It’s been a long winter, and a very difficult one financially when it comes to heating costs. And as News Source 8’s Angela Christoforos reports; with the rising costs of energy, many people depend on emergency funding through programs like LIHEAP to survive the brutal cold.
It’s been a long, cold winter. For people like Gene Brooker and his wife Darcy; these months are the hardest time of the year. They’re both living on a fixed income and disabled. Darcy is prone to hypothermia. Adequate heating is not just a want, it’s an absolute necessity.
Limestone residents Gene and Darcy Brooker said, “We have bills you know rent, lot rent, by the time we pay that we have nothing left. And we rely on LIHEAP to be able to keep us going.”
This family is just one of many that depend on LIHEAP, the Low Income Home Energy Assistance Program to afford the costs of heating through the winter.
ACAP Senior Manager Susan Deschene said, “In January in one morning when we were offering emergency fuel for that day we had 48 hundred phone calls in two hours.”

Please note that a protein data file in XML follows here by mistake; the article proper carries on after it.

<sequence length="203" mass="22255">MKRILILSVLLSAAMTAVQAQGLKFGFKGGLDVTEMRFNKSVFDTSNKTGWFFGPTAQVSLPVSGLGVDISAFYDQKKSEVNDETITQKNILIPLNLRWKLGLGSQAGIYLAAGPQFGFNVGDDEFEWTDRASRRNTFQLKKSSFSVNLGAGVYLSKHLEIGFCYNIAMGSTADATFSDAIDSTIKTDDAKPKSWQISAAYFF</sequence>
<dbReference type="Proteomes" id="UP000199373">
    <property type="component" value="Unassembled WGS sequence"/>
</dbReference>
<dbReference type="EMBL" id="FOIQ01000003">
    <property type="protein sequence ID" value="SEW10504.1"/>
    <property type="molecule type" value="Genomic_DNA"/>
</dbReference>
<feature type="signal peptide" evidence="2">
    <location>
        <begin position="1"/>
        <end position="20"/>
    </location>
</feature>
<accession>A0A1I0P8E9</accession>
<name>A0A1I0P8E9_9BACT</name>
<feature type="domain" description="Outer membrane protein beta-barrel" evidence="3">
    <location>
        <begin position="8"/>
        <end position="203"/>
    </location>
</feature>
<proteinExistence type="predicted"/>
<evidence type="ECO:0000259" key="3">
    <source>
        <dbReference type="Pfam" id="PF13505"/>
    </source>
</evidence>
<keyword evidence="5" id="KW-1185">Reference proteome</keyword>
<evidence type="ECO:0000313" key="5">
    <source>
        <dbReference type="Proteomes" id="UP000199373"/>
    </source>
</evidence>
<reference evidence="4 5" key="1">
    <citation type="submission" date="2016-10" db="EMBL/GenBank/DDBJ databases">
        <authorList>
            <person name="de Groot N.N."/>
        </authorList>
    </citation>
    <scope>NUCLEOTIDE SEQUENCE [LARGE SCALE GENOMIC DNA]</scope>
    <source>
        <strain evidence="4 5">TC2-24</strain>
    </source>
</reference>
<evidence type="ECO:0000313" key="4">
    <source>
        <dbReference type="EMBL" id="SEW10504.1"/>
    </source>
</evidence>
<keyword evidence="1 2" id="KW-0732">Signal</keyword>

Kerosene prices have shot up to over 4 dollars a gallon and it takes about 100 gallons a month to heat the Brooker’s home. Here in the County, cold temperatures start as early as November and can last into April; which means at least 5 months of high heating costs.
“Even with the 400 dollars the people are getting through emergency funding and the benefit itself it’s not going as far as it should,” said Deschene.
Gene and his wife use a furnace to heat their home, but with the brutal cold just a furnace alone isn’t enough. They’ve also had to rely on electric heaters to keep their home warm.
” We’ve burnt more fuel this year than we did in the past year. A lot more fuel cause last year we probably used about 250-300 gallons. This year we’ve used almost 5, and the winter ain’t over with yet,” said Gene and Darcy.
While Gene and Darcy qualify for LIHEAP assistance, there are also people who don’t qualify who still struggle to afford the rising costs of heating.
LIHEAP Emergency Funding will be discontinued by March 31st, and the Senior Manager of ACAP tells us that she’s noticed a trend this winter- more and more young families have been applying for the assistance.